It was bound to happen eventually. Domino's (DPZ 0.65%) this past week announced that third-quarter sales dropped in the core U.S. market, ending one of the most impressive growth streaks in the fast-food world.

The pizza delivery leader is still growing in outside markets and is aggressively expanding its store base, even in the mature U.S. segment. But competition, plus a return to more normal eating out habits, is taking its toll on the business.

Let's dive right in.

A family eating pizza at home.

Image source: Getty Images.

Sales trends

Sales rose 3% to $1 billion, which was weaker than the 9% boost that most investors were expecting. The shortfall came from the U.S. business, which dipped 2% to mark the first decline in over 40 consecutive quarters.

CEO Richard Allison pointed out in a press release that revenue is still up significantly compared to 2019. "We were pleased with our results this quarter ... while rolling over our highest quarter of 2020," he said.

Still, sales gains have slowed in recent months. Comparable-store sales in the U.S. were up 16% on a two-year basis this quarter compared to the prior quarter's 20% increase.

The news was better internationally, where Domino's extended its growth streak to 111 consecutive quarters. The chain is also facing no challenge in expanding its store base.

It added 323 new locations in the period, including 45 in the mature U.S. market. Domino's closed just one store out of its base of over 6,000 in the U.S. this quarter in a testament to the efficiency of its small-footprint locations.

Earnings wins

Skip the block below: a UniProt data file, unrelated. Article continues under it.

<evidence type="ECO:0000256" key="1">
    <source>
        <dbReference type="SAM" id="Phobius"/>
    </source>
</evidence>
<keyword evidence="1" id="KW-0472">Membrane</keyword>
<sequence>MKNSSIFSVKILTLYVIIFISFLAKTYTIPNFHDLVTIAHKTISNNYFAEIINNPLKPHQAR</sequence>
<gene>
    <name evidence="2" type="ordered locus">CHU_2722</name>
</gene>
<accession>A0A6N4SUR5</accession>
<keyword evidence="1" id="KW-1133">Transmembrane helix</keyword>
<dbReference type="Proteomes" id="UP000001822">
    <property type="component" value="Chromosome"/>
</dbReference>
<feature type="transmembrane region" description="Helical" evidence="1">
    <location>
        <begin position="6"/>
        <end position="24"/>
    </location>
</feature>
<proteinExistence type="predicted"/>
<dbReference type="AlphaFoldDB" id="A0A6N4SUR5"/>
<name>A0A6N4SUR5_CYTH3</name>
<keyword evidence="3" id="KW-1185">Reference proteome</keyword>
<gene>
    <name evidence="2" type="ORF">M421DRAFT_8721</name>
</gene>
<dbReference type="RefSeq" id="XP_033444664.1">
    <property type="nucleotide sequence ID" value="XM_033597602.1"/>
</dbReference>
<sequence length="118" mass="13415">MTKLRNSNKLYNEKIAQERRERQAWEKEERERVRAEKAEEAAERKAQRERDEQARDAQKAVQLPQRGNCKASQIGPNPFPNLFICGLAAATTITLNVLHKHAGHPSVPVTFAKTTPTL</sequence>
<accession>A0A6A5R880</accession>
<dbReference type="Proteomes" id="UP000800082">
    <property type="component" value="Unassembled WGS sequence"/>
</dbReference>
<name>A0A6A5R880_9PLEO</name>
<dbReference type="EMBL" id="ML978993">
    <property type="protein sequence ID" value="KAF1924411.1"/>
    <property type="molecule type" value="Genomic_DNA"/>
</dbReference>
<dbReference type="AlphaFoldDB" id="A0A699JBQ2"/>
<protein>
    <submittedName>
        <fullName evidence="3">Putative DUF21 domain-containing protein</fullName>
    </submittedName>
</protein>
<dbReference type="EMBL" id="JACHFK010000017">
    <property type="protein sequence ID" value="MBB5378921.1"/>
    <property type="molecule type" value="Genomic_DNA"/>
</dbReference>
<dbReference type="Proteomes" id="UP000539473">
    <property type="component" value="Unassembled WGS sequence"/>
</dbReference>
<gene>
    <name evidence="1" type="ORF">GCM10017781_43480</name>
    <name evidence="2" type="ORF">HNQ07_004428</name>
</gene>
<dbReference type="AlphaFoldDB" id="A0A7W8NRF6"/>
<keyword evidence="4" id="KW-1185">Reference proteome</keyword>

There wasn't any evidence of rising costs hurting profits. On the contrary, Domino's notched higher operating margin as royalty fees offset increased food costs. The company didn't need to advertise heavily or offer many promotions in this high-demand environment.

The efficiency gains trickled down to the bottom line, where net income landed at $120 million, or 12% of sales, compared to $99 million, or 10% of sales, a year earlier.

Cash flow trends are strong, too, which enabled Domino's to spend more on direct returns, including dividends and stock repurchases. Total debt held steady at $5 billion.

The outlook

The slight sales decline in the U.S. market doesn't threaten Domino's wider growth ambitions. Management still sees room for as many as 8,000 locations there, equating to a 24% increase from today's footprint. Sales should grow in the low single-digit range at home while rising between 3% to 6% internationally, according to the chain's long-term forecast.

That's a formula for impressive investor returns over time because it implies steady market share gains in the competitive fast-food niche. Sure, it was jarring for investors to see sales gains slowing to 15% on a two-year basis. But Domino's is likely to return to its steady growth path once the disruptive demand swings settle down from the pandemic and its aftermath.

And its stores remain fantastically profitable, meaning the company has flexibility as more fast-food chains push into the home delivery niche.